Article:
Audioo bills itself as the “Blippy for Voicemail”. As you’re probably aware, Blippy lets users share information that’s considered to be really private by most people (credit card transactions) with others – and sometimes, much more than just transactions.
Audioo basically lets you do the same thing, but with voice mails.
You can use the service to upload select voice mails or your entire Google Voice by forwarding or using the Firefox add-on, record one with your computer mic, upload, call a dedicated phone number to leave one, or send from your handset. Once they’re in there, Audioo automatically transcribes them – if they aren’t already – and lets your voicemail stream ‘followers’ check them out.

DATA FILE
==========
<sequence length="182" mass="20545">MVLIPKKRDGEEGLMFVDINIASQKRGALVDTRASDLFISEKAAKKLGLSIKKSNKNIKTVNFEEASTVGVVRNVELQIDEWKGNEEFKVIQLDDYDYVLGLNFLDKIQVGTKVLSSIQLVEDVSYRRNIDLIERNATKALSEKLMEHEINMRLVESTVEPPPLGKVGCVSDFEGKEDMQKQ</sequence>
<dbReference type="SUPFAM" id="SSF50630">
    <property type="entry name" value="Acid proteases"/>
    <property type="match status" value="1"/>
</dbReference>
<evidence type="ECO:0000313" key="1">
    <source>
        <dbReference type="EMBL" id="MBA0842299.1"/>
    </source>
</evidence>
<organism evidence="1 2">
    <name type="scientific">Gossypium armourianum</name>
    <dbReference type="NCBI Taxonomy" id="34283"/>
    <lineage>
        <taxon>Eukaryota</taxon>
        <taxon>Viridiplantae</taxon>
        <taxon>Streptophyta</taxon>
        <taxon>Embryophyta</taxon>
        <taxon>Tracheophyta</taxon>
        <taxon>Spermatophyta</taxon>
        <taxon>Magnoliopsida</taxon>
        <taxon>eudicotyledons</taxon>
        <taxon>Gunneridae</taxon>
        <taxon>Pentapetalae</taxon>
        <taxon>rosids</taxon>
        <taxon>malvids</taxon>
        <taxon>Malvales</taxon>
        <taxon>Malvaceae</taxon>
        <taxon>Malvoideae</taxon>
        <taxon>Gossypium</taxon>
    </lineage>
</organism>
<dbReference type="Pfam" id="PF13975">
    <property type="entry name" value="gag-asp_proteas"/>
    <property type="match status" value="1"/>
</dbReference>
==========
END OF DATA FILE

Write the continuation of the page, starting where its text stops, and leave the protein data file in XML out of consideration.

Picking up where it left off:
Users also get to edit, tag, categorize, delete and favorite voicemails.
That way, the startup aims to build the largest, searchable archive of the human voices, including localized real-time streams and trending topics, and to monetize the aggregate data by matching it with contextual advertising units.
Obviously, Audioo’s model raises some questions on both copyright and privacy, but if Blippy can attract users then I suppose Audioo will, too. It’ll probably be even more fun when someone finds a loophole and gains unauthorized access to a person’s voicemail archive.
Feedback from the judges:
Philip Kaplan (Blippy): Interesting analogy … you should have demoed more actual interesting content.
Josh Williams (Gowalla): what are the privacy implications? will it be socially acceptable to share someone else’s voice messages?
Jeffrey Bussgang: the searchable aspect is great, but I feel like you failed to convince us with a really compelling use case.